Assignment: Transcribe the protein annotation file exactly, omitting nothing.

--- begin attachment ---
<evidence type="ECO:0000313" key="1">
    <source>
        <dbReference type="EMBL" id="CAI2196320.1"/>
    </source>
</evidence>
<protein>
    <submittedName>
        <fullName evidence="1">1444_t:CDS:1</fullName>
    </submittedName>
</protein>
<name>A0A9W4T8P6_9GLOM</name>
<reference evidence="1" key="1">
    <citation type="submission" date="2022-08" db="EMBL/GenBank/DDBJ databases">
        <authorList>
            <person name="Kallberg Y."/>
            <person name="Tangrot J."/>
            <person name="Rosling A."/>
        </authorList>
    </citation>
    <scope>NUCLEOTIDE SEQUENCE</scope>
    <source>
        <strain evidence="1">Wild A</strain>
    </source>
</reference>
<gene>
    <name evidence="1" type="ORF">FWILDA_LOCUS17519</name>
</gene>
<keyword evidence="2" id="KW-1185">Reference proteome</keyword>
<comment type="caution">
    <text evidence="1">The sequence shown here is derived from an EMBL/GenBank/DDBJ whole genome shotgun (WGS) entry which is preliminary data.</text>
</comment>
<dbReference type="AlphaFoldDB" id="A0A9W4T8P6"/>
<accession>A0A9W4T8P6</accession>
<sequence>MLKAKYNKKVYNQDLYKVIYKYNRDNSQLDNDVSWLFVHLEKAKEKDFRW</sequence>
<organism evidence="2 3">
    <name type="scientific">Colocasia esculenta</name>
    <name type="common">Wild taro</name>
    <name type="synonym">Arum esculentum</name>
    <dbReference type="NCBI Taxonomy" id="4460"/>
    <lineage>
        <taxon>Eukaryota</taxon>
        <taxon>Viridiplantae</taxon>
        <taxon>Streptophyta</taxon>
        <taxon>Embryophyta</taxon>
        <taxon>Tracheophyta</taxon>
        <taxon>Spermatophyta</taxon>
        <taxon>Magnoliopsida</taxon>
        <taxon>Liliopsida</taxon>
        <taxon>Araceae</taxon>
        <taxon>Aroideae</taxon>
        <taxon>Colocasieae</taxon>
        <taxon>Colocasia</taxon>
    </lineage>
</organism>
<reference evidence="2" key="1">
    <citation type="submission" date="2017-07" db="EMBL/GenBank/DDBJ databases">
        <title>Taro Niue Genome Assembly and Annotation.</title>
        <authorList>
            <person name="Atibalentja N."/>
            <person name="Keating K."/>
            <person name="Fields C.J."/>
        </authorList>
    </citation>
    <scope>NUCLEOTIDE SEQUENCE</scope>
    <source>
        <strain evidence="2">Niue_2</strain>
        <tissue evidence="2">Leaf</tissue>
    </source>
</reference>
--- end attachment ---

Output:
<evidence type="ECO:0000313" key="1">
    <source>
        <dbReference type="EMBL" id="CAI2196320.1"/>
    </source>
</evidence>
<protein>
    <submittedName>
        <fullName evidence="1">1444_t:CDS:1</fullName>
    </submittedName>
</protein>
<name>A0A9W4T8P6_9GLOM</name>
<reference evidence="1" key="1">
    <citation type="submission" date="2022-08" db="EMBL/GenBank/DDBJ databases">
        <authorList>
            <person name="Kallberg Y."/>
            <person name="Tangrot J."/>
            <person name="Rosling A."/>
        </authorList>
    </citation>
    <scope>NUCLEOTIDE SEQUENCE</scope>
    <source>
        <strain evidence="1">Wild A</strain>
    </source>
</reference>
<gene>
    <name evidence="1" type="ORF">FWILDA_LOCUS17519</name>
</gene>
<keyword evidence="2" id="KW-1185">Reference proteome</keyword>
<comment type="caution">
    <text evidence="1">The sequence shown here is derived from an EMBL/GenBank/DDBJ whole genome shotgun (WGS) entry which is preliminary data.</text>
</comment>
<dbReference type="AlphaFoldDB" id="A0A9W4T8P6"/>
<accession>A0A9W4T8P6</accession>
<sequence>MLKAKYNKKVYNQDLYKVIYKYNRDNSQLDNDVSWLFVHLEKAKEKDFRW</sequence>
<organism evidence="2 3">
    <name type="scientific">Colocasia esculenta</name>
    <name type="common">Wild taro</name>
    <name type="synonym">Arum esculentum</name>
    <dbReference type="NCBI Taxonomy" id="4460"/>
    <lineage>
        <taxon>Eukaryota</taxon>
        <taxon>Viridiplantae</taxon>
        <taxon>Streptophyta</taxon>
        <taxon>Embryophyta</taxon>
        <taxon>Tracheophyta</taxon>
        <taxon>Spermatophyta</taxon>
        <taxon>Magnoliopsida</taxon>
        <taxon>Liliopsida</taxon>
        <taxon>Araceae</taxon>
        <taxon>Aroideae</taxon>
        <taxon>Colocasieae</taxon>
        <taxon>Colocasia</taxon>
    </lineage>
</organism>
<reference evidence="2" key="1">
    <citation type="submission" date="2017-07" db="EMBL/GenBank/DDBJ databases">
        <title>Taro Niue Genome Assembly and Annotation.</title>
        <authorList>
            <person name="Atibalentja N."/>
            <person name="Keating K."/>
            <person name="Fields C.J."/>
        </authorList>
    </citation>
    <scope>NUCLEOTIDE SEQUENCE</scope>
    <source>
        <strain evidence="2">Niue_2</strain>
        <tissue evidence="2">Leaf</tissue>
    </source>
</reference>